The Board Room is also very nicely furnished, and there are rules which help to keep it that way (at least for mortals like ourselves). The chief rule: No Eating in the Board Room (no, there wasn’t a sign — but the word was passed). And No Briefcases on the Table (for that, there was a sign). Neither of these was a problem.
And, of course, there was plenty of connectivity — both wired and wireless.
Now, I’m sitting in the Admirals’ Club in Terminal 8 at JFK. It’s a nice place, but as a haven for connected travellers, it sucks. Most of the phones are voice-only and cost Big Bucks, even for local calls; there are a few data-capable phones hiding in the back of the lounge, some of which even work. There is one wired Ethernet port which costs 25 cents/minute; there’s also wireless (T-Mobile), but that’s expensive unless you have the monthly plan, which I don’t (yet, anyway). Fortunately, I’ve only got a few minutes to spend here — because the Club is also very stupidly located outside security. *sigh*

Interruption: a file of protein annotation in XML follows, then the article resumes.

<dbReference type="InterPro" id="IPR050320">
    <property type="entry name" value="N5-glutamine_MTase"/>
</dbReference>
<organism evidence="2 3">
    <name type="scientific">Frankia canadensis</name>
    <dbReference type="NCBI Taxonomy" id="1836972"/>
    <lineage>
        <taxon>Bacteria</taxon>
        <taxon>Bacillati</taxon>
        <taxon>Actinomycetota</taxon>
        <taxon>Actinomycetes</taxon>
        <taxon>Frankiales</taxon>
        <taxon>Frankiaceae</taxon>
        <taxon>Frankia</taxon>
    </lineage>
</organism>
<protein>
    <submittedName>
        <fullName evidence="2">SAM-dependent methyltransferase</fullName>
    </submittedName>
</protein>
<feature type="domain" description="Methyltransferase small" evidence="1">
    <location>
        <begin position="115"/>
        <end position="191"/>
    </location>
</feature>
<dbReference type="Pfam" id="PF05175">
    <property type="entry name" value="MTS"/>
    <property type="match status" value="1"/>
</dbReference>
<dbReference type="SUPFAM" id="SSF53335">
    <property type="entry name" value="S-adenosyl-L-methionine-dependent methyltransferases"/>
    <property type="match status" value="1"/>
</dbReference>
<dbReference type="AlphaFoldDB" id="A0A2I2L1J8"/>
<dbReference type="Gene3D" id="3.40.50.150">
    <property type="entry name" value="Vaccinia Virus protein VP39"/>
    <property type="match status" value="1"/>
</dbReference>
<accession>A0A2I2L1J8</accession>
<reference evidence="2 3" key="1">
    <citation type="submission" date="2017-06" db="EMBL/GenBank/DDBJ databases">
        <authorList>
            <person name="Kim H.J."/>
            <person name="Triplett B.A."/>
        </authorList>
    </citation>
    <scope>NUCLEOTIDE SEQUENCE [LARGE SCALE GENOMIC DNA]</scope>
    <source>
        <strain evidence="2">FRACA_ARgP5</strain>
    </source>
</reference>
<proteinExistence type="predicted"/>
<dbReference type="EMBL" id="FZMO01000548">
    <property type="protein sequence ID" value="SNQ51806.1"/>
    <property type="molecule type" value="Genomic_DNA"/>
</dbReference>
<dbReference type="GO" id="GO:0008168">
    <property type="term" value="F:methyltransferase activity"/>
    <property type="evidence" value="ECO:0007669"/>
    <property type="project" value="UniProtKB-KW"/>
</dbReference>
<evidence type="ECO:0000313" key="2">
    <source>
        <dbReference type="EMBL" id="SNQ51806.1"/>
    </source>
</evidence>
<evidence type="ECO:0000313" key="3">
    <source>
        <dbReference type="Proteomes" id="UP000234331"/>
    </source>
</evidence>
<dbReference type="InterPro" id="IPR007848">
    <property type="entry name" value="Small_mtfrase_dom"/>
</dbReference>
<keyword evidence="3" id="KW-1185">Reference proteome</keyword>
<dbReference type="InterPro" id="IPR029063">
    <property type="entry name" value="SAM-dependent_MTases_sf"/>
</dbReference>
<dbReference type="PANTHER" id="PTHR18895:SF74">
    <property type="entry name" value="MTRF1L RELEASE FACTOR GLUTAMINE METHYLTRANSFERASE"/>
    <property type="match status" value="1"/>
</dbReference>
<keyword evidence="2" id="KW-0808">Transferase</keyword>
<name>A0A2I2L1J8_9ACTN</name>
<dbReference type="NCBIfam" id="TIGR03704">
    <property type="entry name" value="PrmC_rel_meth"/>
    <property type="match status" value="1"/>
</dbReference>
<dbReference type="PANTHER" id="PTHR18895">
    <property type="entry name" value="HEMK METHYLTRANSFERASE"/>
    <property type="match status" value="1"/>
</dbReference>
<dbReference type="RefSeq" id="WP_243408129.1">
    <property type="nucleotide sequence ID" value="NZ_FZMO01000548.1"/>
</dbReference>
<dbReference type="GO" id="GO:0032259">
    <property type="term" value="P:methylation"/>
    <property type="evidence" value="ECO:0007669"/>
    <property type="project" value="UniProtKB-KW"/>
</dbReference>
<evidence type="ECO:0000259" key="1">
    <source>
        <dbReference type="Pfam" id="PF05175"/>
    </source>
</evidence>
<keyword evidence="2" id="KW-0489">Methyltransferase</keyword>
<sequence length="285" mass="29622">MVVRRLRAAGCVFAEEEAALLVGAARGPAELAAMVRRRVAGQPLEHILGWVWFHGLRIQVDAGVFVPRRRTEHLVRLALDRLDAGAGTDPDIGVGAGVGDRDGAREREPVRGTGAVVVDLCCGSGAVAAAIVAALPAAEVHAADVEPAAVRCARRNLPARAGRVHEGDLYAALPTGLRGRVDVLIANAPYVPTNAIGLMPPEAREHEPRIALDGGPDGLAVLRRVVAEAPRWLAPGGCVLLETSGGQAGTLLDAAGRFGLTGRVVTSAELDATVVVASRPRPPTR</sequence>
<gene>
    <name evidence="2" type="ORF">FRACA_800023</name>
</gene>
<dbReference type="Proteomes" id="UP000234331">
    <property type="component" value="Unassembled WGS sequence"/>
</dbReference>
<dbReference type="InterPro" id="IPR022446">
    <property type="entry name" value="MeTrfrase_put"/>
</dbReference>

Time to head for the security line so I can go home!
I’m sitting outside the bar at the Hilton in Tarrytown, New York, drinking my fill of free WiFi. It’s definitely more useful and enticing than anything they are serving inside the bar, at least as far as I’m concerned tonight.
I’m here to attend the inaugural meeting of IBM’s “CIO Tech Board” tomorrow. I had originally planned to phone into the meeting, but two things changed my mind — the meeting was extended to five hours, which is too long to stay on the phone, and they told me it was going to be held in the Board Room at Corporate Headquarters. I don’t know if the meeting will be important enough to warrant such an exalted venue, but my curiosity was certainly piqued! And our final speaker will be David Weinberger, which should be interesting.
We all had easy fasts, even Jeffrey, who had been worried about it. And I think I’ve had my fill of lox for a few days, since I had it for both break-the-fasts last night and on the plane today.
We’re about to get ready to leave for Kol Nidre services; this will be Jeff’s first time fasting, and he is definitely not looking forward to it. I can’t say I’ll miss visiting Jack in the Box mid-fast, though!